Canon and Nikon cameras are of similar quality when compared at similar price points and formats, but have some differences for advanced photographers in their settings and lens compatibility. For most consumers trying to choose, it is more important to evaluate which camera you are comfortable holding and operating, and which specific camera meets your needs in terms of shutter lag, resolution, video recording, rechargeable vs. AA-battery powered and other such daily use criteria.
According to a study by PC World, Canon cameras are considered particularly durable, with few problems occurring. Nikon’s are considered less durable, with an average reliability comparable to other digital camera brands. 
A few tips on buying a DSLR camera:
Canon’s cameras and lenses produced since 1987 (known as EOS) are incompatible with those produced before 1987, but are all compatible with other cameras and lens produced since 1987 (with the notable exception of EF-S mount lenses, which are only compatible with Canon bodies with the APS-C cropped sensor) Canon APS-C bodies can use standard EF mount as well as EF-S mount lenses, but Canon full frame sensor bodies cannot use EF-S mount lenses. Canon cameras can also use Nikon lenses but this requires the use of an adapter.
Most Nikon SLR cameras and lenses are compatible with one another, especially those from the same window of 10-20 years. Nikon cameras cannot use Canon lenses.
Older Canon cameras do not have consistent flash performance, with exposure varying from frame to frame. However, the new Canon 5D mark III gives perfect flash exposure. Flash sync options are more difficult to set than on Nikons, as is manual flash mode.
Nikons all have perfect flash exposure, and more flash sync options that are easy to set. 
edit Total-camera-state Recall
Most Canon cameras come with “C” modes, which record everything about a camera’s settings for future use.
Except for the Nikon D7000 and Nikon D600, Nikons do not have total-camera-state recall functions. They have “settings banks,” but they do not recall everything and cannot be locked.
edit Playback Data
Canon cameras show information on a photograph clearly, but will not show the millimeter setting of the lens. Canon cannot show a color YGRB histogram while zoomed in on a small area of the image.
Nikon offers all data on a photograph, but on several different screens. It allows the user to zoom into a small area and see that section’s color YRGB histogram.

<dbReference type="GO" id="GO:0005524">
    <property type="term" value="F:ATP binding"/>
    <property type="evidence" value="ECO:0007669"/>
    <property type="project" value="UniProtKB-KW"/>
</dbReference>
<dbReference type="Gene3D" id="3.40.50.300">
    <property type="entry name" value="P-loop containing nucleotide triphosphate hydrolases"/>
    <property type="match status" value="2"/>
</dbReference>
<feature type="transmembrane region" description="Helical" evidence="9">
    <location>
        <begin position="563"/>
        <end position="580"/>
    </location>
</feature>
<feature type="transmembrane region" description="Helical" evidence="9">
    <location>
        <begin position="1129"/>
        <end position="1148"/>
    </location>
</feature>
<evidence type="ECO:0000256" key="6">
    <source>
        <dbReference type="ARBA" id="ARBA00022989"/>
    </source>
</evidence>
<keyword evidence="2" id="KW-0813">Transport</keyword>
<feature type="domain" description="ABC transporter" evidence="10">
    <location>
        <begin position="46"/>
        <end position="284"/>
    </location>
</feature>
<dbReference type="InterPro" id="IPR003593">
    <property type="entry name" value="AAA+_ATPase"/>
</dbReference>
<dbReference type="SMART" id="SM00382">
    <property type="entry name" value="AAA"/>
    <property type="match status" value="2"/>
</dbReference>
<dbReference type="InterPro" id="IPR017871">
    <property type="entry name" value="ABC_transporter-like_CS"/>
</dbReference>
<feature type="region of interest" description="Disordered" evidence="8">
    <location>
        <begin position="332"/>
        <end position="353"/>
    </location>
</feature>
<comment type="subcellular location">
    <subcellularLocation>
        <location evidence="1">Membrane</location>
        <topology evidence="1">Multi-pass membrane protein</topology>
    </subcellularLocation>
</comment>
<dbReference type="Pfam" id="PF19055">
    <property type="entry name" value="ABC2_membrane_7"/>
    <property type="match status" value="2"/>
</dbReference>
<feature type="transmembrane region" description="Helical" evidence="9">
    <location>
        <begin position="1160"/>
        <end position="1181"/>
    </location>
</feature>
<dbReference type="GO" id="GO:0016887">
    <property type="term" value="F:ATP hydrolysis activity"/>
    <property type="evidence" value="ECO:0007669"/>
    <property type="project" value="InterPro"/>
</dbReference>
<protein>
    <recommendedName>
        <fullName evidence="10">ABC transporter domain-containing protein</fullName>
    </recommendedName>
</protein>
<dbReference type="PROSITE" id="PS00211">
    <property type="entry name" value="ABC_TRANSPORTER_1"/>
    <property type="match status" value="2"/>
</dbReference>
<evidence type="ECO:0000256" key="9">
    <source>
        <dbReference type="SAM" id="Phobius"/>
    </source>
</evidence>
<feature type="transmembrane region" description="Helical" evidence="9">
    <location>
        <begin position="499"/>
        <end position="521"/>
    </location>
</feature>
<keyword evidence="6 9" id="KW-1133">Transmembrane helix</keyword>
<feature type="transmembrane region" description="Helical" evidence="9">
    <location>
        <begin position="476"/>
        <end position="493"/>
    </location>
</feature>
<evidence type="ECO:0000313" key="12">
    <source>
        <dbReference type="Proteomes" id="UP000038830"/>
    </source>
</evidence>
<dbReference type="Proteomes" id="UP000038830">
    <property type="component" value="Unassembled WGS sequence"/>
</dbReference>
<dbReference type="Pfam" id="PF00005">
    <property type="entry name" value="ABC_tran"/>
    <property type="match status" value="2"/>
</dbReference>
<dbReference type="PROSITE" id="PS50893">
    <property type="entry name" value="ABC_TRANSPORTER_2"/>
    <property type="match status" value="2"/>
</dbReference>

edit Lens diaphragms
Canon used 6 or 8 bladed diaphragms up until 2012. These create inferior sunstars and more out-of-focus highlight blobs.
Nikon uses 7 or 9 bladed lens diaphragms, which create superior sunstars and less disruptive shapes.
edit Auto ISO
While both Canon and Nikon allow the user to select a shutter speed to increase the ISO based on lens focal length, only the Nikon allows the user to do so by a fixed amount.
edit Color and Tone
The two brands define colors and tones different, and use a different Auto White Balance. This means that pictures will always look slightly differently on one from the other.
edit Lens Corrections
Most Canon and Nikon DSLRs offer electronic lens correction for dark corners, lateral color fringes and distortion. Canons cannot correct distortion in-camera as shot, while Nikon cameras correct images as they are shot.
edit LCD Quality
Canon’s LCDs have the same 3:2 aspect ratio as the images, while Nikon use a different aspect ratio. Canon cameras have anti-reflection glass or plastic over their LCDs, while Nikons do not.
Since 2012, the two brands have had similar autofocus ability. Canon autofocus is a little faster with cheap lenses, and similar to Nikon with expensive ones.
Canon DSLRs and point and shoots do not have viewfinder grids, while digital Nikons mostly do.
edit Data Embedding
Since 2012, Canons allow for data embedding in the camera, while previous models required the user to add the data using a computer.
Nikons allow the user to embed copyright, name and phone number into every photo.
edit Data Transfer
Photos on a Canon camera can only be read by a computer after installing special software.
Nikon photographs can be moved onto a computer without additional software.
edit JPG Quality
Canon JPG file sizes vary to allow for constant quality, depending on the detail in the photograph. Nikons do not do this, which can lower quality of some images.
edit Award Winning Products
Canon cameras have won many awards, including 5 Technical Image Press Association (TIPA) awards in 2012. These were for Best Professional DSLR Lens (Canon EF 8-15mm f/4L USM fisheye lens), Best Video Digital SLR (Canon EOS 5D Mark III), Best Professional Videocamera (Canon EOS C300 Digital Cinema Camera), Best Digital SLR Professional (Canon EOS-1D X), and Best Expert Compact Camera (Canon PowerShot G1 X).
Nikon won 2 TIPAs in 2012, including Best Digital SLR Entry Level (Nikon D5100) and Best Digitial SLR Expert (Nikon D800).
edit Market Shares and Sales
In 2011, Canon had revenue of 3.557 trillion yen, with an operating income of 378.071 billion.
Nikon had revenue of 887.5 billion yen, with an operating income of 54.1 billion.
edit Where to buy
Amazon.com is always a great place to buy cameras. Here are some relevant links:
- DSLR camera best sellers on Amazon
- Best selling camcorders on Amazon
- Best selling point-and-shoot cameras on Amazon